THE BROAD, LOS ANGELES
DILLER SCOFIDIO + RENFRO, ARUP
The perennial conflict between admitting daylight
into a museum and protecting its more vulnerable
contents from photochemical damage has been
resolved at The Broad, Los Angeles’s newly opened
contemporary arts museum, by making the building’s
entire exterior a light filter.
The Broad is home to some 2000 works of post-war
and contemporary art, and the headquarters of the
Broad Art Foundation’s worldwide lending library.
The three-level building has a bright, metallic,
honeycomb-like exoskeleton which, together with
skylights carefully calibrated to the solar path in
LA, bring controlled natural light into the galleries.
Multidisciplinary practice Diller Scofidio + Renfro
worked in close collaboration with Arup on the
design of The Broad, helping to develop the ‘
The architectural ‘veil’ comprises 2500 rhomboidal
panels constructed in fibre glass-reinforced concrete
and supported by a steel substructure. This porous
envelope surrounds the ‘vault,’ a heavy opaque mass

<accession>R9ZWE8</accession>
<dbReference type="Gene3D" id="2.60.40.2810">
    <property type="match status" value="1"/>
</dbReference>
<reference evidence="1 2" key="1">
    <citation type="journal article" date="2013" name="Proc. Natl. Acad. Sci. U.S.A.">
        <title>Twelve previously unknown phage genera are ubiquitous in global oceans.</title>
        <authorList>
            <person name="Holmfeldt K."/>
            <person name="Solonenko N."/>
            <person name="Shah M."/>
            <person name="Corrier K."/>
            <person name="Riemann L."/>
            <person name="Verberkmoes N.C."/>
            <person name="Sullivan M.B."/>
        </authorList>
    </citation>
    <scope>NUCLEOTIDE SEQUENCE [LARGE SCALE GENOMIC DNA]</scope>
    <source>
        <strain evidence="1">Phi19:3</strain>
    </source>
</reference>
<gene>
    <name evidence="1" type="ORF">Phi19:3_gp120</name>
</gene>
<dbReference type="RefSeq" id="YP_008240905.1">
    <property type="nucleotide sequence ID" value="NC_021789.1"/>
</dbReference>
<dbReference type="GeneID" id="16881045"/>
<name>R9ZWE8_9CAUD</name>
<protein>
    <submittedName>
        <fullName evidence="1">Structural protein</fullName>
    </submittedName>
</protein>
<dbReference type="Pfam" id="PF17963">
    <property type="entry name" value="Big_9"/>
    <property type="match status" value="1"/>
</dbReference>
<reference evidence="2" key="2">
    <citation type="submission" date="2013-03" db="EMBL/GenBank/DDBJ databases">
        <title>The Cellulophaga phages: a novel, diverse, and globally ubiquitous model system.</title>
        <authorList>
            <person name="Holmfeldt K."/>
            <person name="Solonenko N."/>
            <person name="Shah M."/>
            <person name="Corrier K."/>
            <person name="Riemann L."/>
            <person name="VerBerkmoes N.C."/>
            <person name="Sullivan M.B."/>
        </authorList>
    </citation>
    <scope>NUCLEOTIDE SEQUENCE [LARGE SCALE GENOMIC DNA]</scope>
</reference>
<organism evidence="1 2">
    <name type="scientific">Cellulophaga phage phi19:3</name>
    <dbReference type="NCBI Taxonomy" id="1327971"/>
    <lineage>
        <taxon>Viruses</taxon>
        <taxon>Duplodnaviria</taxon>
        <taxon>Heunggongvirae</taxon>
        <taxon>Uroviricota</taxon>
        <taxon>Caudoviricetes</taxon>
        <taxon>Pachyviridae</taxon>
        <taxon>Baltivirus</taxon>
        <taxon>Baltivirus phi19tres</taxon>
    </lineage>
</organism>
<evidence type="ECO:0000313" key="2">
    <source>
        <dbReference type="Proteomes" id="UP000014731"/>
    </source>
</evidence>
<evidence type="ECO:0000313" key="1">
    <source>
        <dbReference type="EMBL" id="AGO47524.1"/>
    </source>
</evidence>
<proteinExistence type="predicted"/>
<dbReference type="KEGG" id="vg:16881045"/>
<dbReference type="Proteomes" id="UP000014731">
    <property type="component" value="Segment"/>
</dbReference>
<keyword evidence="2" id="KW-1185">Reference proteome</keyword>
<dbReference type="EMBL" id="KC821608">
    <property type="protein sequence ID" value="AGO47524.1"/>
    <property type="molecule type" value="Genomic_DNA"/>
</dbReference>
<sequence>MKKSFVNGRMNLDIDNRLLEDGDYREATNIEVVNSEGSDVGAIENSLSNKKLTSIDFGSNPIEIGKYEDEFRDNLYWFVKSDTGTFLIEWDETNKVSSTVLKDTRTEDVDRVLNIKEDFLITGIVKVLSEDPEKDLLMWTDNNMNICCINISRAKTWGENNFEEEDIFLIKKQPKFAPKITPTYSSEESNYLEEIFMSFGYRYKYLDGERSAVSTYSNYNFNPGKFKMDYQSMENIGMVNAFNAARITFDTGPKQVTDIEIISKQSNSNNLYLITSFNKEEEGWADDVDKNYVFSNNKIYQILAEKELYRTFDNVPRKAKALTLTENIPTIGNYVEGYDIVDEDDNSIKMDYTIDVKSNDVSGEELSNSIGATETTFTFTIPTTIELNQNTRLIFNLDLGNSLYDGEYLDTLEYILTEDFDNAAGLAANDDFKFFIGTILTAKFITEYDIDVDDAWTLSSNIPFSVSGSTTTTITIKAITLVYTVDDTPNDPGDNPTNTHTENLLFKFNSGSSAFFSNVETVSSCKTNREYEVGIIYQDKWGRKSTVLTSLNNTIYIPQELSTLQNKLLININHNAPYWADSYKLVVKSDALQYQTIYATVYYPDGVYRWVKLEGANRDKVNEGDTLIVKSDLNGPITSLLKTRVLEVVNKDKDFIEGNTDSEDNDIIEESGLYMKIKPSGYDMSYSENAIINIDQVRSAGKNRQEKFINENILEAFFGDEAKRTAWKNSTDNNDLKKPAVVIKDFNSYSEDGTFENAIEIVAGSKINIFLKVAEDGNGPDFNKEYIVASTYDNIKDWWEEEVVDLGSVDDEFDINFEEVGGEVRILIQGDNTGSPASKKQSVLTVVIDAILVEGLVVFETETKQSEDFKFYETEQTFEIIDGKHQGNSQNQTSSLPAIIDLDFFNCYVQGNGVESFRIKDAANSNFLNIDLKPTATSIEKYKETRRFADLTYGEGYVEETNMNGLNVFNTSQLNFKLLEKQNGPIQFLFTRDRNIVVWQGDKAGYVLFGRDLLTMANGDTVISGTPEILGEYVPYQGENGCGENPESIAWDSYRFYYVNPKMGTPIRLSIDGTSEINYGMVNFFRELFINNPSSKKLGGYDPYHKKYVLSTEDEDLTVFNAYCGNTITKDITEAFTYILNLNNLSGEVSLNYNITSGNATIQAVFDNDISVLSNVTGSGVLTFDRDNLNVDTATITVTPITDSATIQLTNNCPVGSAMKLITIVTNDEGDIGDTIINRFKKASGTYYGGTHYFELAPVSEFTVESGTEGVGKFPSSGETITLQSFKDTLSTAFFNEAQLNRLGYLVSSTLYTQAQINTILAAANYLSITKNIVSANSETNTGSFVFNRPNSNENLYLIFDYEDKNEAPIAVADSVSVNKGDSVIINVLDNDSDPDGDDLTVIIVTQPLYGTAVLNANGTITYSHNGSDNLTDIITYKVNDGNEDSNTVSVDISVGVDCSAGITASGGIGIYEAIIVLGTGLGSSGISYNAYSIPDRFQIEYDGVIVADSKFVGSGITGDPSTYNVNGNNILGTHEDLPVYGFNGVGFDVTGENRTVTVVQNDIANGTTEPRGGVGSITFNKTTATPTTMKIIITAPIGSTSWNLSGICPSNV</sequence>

with viewing windows, which hovers between the
lobby and top floor, and houses the archive and
portions of the collection either not on display or
on loan. The top floor gallery is illuminated by
expansive north-facing skylight clerestories and a
fully shaded glazed east wall. In all, there are more
than 300 skylights letting in diffused sunlight
through north-canted light slots in the veil’s roof
section, creating an even lucency throughout the
7m-deep, columnless gallery.
The skylights include controllable blackout shades so
that the museum can exhibit artworks that require
reduced light levels, such as works on fugitive media
or video. Passive daylighting also ensures that daylight
levels in the galleries vary with the season, time of day
and weather, continually altering the ambience of the
Arup helped develop custom, track-mounted LED
wallwashers to uniformly illuminate the 7.3m-high
gallery walls when daylight levels are insufficient.
Having assisted with the BIM of the building services
in the roof and lobby ceilings, and recommended
energy savings strategies, Arup says The Board’s
energy use will be up to 20 per cent lower than the
current California Energy Code requires.